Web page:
Conversion of wet glass to melt at lower seismogenic zone conditions: Implications for pseudotachylyte creep

Geophysical Research Letters
By: , and 

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Abstract

Coseismic frictional melting and the production of quenched glass called pseudotachylyte is a recurring process during earthquakes. To investigate how glassy materials affect the postseismic strength and stability of faults, obsidian gouges were sheared under dry and wet conditions from 200°C to 300°C at ~150 MPa effective normal stress. Dry glass exhibited a brittle rheology at all conditions tested, exhibiting friction values and microstructures consistent with siliciclastic materials. Likewise, wet glass at 200°C exhibited a brittle rheology. In contrast, wet gouges at 300°C transitioned from brittle sliding to linear‐viscous (Newtonian) flow at strain rates <3 × 10−4 s−1, indicating melt‐like behavior. The viscosity ranged from 2 × 1011 to 7.8 × 1011 Pa‐s. Microstructures show that viscous gouges were fully welded with rod‐shaped microlites rotated into the flow direction. Fourier transform infrared spectroscopy along with electron backscatter imaging demonstrate that hydration of the glass by diffusion of pore water was the dominant process reducing the viscosity and promoting viscous flow. As much as 5 wt % water diffused into the glass. These results may provide insight into postseismic‐slip behaviors and challenge some interpretations of fault kinematics based on studies assuming that pseudotachylyte formation and flow is solely coseismic.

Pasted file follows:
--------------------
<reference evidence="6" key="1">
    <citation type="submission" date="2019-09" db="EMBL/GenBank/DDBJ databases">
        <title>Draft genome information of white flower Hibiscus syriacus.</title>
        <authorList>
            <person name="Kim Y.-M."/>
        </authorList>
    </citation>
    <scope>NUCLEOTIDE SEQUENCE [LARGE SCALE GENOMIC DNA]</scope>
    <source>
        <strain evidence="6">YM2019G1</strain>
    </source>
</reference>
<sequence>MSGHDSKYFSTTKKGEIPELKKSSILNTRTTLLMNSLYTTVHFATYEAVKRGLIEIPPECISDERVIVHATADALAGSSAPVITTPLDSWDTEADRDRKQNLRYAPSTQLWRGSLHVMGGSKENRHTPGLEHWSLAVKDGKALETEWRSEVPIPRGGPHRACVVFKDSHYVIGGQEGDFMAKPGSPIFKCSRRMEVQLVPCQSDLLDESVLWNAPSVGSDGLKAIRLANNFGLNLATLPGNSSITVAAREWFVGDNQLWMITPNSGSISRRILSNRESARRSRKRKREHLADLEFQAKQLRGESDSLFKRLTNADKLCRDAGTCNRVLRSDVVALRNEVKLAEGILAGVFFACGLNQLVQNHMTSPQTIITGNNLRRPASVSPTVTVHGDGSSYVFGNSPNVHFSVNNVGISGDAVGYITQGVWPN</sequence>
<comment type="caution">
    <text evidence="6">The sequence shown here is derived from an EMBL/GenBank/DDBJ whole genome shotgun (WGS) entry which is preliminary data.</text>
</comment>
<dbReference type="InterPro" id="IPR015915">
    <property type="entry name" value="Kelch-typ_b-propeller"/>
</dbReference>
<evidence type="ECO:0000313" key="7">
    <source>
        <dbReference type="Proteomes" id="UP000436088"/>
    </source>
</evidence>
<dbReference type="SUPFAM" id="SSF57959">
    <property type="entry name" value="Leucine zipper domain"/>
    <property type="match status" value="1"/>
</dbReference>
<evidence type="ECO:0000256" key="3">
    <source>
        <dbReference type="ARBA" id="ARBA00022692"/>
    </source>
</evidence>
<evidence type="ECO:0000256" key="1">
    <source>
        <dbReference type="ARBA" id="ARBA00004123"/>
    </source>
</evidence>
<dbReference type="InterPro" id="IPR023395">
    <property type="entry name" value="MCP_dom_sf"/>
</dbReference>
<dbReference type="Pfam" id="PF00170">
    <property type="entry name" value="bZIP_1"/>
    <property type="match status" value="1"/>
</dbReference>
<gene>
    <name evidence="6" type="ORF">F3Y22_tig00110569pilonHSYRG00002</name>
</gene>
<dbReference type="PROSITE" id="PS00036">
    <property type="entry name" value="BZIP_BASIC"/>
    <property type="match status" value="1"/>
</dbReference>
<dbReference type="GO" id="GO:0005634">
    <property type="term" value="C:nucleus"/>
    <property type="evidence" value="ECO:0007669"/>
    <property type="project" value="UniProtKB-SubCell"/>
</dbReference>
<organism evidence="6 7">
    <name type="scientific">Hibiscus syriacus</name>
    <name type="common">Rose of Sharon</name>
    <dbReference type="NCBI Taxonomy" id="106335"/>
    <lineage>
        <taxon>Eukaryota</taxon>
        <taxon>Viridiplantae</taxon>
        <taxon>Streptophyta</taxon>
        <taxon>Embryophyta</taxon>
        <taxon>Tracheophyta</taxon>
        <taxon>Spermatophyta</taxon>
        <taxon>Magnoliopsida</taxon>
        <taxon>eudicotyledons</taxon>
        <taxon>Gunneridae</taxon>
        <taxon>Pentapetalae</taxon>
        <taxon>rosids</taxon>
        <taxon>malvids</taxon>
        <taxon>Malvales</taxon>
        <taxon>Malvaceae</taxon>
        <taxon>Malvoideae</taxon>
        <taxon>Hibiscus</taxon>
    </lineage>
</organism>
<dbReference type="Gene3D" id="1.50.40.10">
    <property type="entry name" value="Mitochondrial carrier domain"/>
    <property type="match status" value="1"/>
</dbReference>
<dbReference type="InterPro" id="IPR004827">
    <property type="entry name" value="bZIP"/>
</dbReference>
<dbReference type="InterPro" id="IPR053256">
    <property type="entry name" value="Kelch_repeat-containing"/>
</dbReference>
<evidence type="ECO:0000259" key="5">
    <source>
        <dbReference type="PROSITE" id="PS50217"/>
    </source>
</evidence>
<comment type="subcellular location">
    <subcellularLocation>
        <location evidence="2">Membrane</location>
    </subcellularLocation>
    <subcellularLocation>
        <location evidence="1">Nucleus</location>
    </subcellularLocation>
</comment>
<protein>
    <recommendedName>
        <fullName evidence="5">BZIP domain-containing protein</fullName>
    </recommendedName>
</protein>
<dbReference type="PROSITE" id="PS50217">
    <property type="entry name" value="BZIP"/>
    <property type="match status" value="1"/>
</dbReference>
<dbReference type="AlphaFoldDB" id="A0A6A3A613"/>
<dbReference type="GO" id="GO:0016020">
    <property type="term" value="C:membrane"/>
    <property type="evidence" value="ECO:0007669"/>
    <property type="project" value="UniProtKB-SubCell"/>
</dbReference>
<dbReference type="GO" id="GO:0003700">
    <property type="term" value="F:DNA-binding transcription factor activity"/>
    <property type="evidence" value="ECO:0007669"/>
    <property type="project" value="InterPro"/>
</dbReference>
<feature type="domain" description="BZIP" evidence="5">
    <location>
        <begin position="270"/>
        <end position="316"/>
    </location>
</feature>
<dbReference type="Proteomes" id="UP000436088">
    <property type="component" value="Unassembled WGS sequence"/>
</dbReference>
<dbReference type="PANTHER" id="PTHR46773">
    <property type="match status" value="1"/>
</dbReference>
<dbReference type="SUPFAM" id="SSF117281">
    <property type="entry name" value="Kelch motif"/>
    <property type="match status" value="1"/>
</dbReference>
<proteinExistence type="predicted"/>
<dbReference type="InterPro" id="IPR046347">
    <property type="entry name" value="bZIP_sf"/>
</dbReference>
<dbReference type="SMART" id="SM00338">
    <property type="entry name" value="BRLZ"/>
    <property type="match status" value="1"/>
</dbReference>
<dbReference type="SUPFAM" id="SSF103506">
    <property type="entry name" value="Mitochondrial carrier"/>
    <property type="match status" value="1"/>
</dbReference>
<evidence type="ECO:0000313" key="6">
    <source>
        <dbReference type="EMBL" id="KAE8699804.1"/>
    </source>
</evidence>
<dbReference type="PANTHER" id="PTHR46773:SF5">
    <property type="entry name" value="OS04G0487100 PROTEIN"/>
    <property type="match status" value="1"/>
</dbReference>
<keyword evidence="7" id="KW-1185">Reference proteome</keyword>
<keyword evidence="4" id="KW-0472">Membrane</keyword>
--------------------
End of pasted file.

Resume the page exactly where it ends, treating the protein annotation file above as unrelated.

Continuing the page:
Additional publication details

Publication type Article
Publication Subtype Journal Article
Title Conversion of wet glass to melt at lower seismogenic zone conditions: Implications for pseudotachylyte creep
Series title Geophysical Research Letters
DOI 10.1002/2017GL075344
Volume 44
Issue 20
Year Published 2018
Language English
Publisher American Geophysical Union
Contributing office(s) Earthquake Science Center
Description 8 p.
First page 10248
Last page 10255